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Pulse of the Industry with Tom Beck

Published by Summit Marketing Team on 14 Apr 2021

The Virtual CPA Success Show: Episode 36

 

We are joined by Summit's CEO and Co-Founder Jody Grunden, and Tom Beck, Executive Director of SoDA to talk about the current state of the industry. Amidst these unprecedented times, businesses continue to thrive while some take it day by day to survive.

In this episode we take a deep dive into the industry insights from SoDa and take advantage of this knowledge to create strategies that will work for your business.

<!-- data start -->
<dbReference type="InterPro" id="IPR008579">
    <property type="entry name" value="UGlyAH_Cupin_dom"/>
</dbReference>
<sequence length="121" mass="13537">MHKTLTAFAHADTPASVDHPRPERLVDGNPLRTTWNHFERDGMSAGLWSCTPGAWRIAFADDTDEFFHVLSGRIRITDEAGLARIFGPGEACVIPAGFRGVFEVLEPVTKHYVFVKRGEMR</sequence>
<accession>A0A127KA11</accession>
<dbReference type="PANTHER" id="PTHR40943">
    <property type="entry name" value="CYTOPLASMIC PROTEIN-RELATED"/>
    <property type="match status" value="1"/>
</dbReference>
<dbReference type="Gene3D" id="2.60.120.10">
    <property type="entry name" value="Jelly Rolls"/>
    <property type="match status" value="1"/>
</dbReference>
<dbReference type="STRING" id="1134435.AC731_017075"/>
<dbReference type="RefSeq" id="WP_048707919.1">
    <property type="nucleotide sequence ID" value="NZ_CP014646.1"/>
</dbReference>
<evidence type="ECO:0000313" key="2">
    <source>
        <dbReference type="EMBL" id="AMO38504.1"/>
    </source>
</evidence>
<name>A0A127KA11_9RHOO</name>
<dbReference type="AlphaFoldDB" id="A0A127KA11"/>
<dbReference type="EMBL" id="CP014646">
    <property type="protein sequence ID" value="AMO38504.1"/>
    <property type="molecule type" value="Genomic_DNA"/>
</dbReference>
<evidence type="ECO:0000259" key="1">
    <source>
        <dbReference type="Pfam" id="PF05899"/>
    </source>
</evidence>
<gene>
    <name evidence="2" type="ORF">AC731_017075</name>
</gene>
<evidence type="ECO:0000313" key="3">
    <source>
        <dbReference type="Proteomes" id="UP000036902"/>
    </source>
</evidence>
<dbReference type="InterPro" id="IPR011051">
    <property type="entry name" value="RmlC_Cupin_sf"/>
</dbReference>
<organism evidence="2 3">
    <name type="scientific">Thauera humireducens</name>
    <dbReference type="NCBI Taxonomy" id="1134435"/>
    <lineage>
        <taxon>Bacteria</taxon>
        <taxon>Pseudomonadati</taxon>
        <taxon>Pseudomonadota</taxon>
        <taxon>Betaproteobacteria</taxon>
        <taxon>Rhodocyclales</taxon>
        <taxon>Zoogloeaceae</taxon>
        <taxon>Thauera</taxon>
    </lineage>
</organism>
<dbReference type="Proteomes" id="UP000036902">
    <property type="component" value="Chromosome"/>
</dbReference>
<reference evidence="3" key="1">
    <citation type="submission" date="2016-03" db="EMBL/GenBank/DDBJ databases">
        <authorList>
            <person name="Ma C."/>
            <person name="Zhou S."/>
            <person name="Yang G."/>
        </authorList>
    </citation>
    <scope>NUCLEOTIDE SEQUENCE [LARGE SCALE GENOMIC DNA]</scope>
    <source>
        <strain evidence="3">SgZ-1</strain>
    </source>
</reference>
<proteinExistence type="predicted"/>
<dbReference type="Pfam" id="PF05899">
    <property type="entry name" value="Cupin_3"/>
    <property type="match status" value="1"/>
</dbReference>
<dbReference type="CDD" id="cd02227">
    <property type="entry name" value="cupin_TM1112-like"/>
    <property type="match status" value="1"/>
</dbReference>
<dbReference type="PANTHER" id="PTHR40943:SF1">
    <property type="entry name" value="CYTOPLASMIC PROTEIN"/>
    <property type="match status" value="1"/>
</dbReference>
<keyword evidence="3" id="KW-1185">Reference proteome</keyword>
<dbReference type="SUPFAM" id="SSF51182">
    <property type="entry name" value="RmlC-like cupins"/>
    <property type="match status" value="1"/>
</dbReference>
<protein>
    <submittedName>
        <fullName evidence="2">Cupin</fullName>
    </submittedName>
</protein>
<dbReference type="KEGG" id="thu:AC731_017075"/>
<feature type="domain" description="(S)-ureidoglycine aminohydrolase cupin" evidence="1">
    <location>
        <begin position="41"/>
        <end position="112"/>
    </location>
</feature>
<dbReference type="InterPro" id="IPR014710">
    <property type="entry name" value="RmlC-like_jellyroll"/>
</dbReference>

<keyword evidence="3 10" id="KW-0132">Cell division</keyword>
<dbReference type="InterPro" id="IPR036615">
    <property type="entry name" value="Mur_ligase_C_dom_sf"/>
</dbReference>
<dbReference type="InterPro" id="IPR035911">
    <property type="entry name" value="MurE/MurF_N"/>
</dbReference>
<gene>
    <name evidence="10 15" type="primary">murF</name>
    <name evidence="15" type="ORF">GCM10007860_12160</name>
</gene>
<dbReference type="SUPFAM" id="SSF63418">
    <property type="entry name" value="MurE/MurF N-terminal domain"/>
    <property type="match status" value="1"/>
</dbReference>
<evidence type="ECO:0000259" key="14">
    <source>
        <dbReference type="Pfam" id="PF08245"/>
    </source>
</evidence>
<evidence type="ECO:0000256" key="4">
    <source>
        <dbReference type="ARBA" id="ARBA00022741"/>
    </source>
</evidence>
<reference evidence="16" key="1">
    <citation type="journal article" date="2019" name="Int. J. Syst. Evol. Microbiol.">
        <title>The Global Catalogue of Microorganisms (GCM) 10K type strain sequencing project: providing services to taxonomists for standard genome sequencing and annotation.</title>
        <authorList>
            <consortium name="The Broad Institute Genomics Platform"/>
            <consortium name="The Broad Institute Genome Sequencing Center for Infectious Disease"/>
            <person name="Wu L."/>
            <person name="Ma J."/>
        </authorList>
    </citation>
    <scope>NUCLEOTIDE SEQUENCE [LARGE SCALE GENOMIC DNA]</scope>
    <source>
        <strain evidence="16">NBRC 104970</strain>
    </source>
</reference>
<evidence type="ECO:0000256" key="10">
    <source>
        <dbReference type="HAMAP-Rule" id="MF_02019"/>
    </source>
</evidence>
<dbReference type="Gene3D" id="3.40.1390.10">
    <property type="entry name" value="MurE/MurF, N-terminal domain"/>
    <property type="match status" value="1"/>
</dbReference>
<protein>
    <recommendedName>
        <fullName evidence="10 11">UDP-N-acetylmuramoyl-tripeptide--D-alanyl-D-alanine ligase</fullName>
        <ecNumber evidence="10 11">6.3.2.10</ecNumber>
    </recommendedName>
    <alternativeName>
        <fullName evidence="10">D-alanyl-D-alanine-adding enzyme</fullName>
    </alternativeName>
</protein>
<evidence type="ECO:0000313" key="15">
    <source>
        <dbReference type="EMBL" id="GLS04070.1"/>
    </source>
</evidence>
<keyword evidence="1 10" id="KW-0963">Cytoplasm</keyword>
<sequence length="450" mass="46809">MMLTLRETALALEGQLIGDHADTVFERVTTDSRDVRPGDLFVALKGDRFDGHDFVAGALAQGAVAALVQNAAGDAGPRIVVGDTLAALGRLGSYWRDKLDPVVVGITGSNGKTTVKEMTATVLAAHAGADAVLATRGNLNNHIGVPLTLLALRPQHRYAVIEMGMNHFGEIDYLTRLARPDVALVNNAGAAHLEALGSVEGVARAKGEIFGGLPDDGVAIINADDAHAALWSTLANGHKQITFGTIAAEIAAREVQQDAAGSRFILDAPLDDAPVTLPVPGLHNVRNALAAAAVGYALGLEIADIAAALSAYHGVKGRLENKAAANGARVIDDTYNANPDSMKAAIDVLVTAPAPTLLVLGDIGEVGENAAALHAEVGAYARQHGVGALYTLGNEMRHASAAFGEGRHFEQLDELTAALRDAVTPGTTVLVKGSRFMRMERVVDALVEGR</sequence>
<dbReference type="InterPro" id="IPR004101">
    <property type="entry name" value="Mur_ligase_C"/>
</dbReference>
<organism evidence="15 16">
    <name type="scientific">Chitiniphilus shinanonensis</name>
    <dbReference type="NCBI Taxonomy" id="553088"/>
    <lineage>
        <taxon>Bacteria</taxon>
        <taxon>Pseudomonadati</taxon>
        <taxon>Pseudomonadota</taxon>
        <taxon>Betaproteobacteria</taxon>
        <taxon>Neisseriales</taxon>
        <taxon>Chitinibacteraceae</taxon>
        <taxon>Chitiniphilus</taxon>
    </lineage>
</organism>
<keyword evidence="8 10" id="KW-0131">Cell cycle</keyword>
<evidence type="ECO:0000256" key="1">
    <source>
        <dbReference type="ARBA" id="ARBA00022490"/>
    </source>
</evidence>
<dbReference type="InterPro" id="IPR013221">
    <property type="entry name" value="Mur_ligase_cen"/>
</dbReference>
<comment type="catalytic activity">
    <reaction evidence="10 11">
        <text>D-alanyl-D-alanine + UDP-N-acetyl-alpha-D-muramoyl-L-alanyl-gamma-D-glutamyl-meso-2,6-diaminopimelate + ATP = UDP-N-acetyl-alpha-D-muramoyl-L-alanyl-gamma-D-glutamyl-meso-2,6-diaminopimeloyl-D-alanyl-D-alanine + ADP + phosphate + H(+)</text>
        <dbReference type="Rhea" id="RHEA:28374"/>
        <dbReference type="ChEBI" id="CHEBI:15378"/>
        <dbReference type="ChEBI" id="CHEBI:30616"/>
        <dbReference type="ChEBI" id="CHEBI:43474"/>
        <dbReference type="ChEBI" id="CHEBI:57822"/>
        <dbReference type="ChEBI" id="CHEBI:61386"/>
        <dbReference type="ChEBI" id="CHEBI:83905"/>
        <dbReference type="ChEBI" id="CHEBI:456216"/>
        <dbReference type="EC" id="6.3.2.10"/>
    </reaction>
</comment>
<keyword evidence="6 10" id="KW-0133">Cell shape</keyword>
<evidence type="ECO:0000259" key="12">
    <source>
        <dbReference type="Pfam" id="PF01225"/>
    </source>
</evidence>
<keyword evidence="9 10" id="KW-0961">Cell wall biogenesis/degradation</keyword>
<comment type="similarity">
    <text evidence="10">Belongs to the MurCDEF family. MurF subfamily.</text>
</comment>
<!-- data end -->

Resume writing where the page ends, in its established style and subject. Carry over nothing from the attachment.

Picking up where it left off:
Jamie Nau: Hello everybody, and welcome to today's show. We are very excited about today's guest. One of the most common questions we get from our clients and one we've actually got a couple of emails in our inbox on it about what we are seeing within the industry? I think there's no one better to talk about this subject than Tom Beck from SoDA. SoDA does a lot of research in this area and they just actually did their 2020 research study. So we're going to dive into that. Then he's also done some pricing models as well and pricing studies. So there's going to be a lot of industry specific knowledge that I know all of our listeners are really excited for. So Tom, before we get down that path, introduce yourself a little bit and talk a little bit about SoDa.